Transcranial magnetic stimulation in the treatment of substance addiction
ABSTRACT Transcranial magnetic stimulation (TMS) is a noninvasive method of brain stimulation used to treat a variety of neuropsychiatric disorders, but is still in the early stages of study as addiction treatment. We identified 19 human studies using repetitive TMS (rTMS) to manipulate drug craving or use, which exposed a total of 316 adults to active rTMS. Nine studies involved tobacco, six alcohol, three cocaine, and one methamphetamine. The majority of studies targeted high-frequency (5–20 Hz; expected to stimulate neuronal activity) rTMS pulses to the dorsolateral prefrontal cortex. Only five studies were controlled clinical trials: two of four nicotine trials found decreased cigarette smoking; the cocaine trial found decreased cocaine use. Many aspects of optimal treatment remain unknown, including rTMS parameters, duration of treatment, relationship to cue-induced craving, and concomitant treatment. The mechanisms of rTMS potential therapeutic action in treating addictions are poorly understood, but may involve increased dopamine and glutamate function in corticomesolimbic brain circuits and modulation of neural activity in brain circuits that mediate cognitive processes relevant to addiction, such as response inhibition, selective attention, and reactivity to drug-associated cues. rTMS treatment of addiction must be considered experimental at this time, but appears to have a promising future.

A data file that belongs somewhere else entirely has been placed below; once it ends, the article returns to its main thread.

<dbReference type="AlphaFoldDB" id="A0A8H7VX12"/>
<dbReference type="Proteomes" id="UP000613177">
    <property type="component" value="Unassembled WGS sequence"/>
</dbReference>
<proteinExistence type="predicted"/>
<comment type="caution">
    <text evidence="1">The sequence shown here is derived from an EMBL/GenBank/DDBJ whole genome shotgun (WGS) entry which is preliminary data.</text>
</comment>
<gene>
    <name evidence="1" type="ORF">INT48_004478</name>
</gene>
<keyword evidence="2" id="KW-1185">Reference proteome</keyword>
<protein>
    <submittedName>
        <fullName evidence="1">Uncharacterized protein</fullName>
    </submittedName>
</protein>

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ABSTRACT: Humans liberally use ethanol for its facilitating effects on social interactions but its effects on central nervous system function remain underexplored. We have recently described that very low doses of ethanol abolish long-term potentiation (LTP)-like plasticity in human cortex, most likely through enhancement of tonic inhibition [Lücke et al. 2014, Neuropsychopharmacology 39:1508-18]. Here, we studied the effects of low-dose ethanol on long-term depression (LTD)-like plasticity. LTD-like plasticity was induced in human motor cortex by paired associative transcranial magnetic stimulation (PASLTD), and measured as decreases of motor evoked potential input-output curve (IO-curve). In addition, sedation was measured by decreases in saccade peak velocity (SPV). Ethanol in two low doses (EtOH<10 mM, EtOH<20 mM) was compared to single oral doses of alprazolam (APZ, 1mg) a classical benzodiazepine, and zolpidem (ZLP, 10 mg), a non-benzodiazepine hypnotic, in a double-blinded randomized placebo-controlled crossover design in ten healthy human subjects. EtOH<10 mM and EtOH<20 mM but not APZ or ZLP enhanced the PASLTD-induced LTD-like plasticity, while APZ and ZLP but not EtOH<10 mM or EtOH<20 mM decreased SPV. Non-sedating low doses of ethanol, easily reached during social drinking, enhance LTD-like plasticity in human cortex. This effect is most likely explained by the activation of extrasynaptic α4-subunit containing gamma-aminobutyric type A receptors by low-dose EtOH, resulting in increased tonic inhibition. Findings may stimulate cellular research on the role of tonic inhibition in regulating excitability and plasticity of cortical neuronal networks.Neuropsychopharmacology accepted article preview online, 03 June 2015. doi:10.1038/npp.2015.151.Neuropsychopharmacology: official publication of the American College of Neuropsychopharmacology 06/2015; DOI:10.1038/npp.2015.151 · 7.83 Impact Factor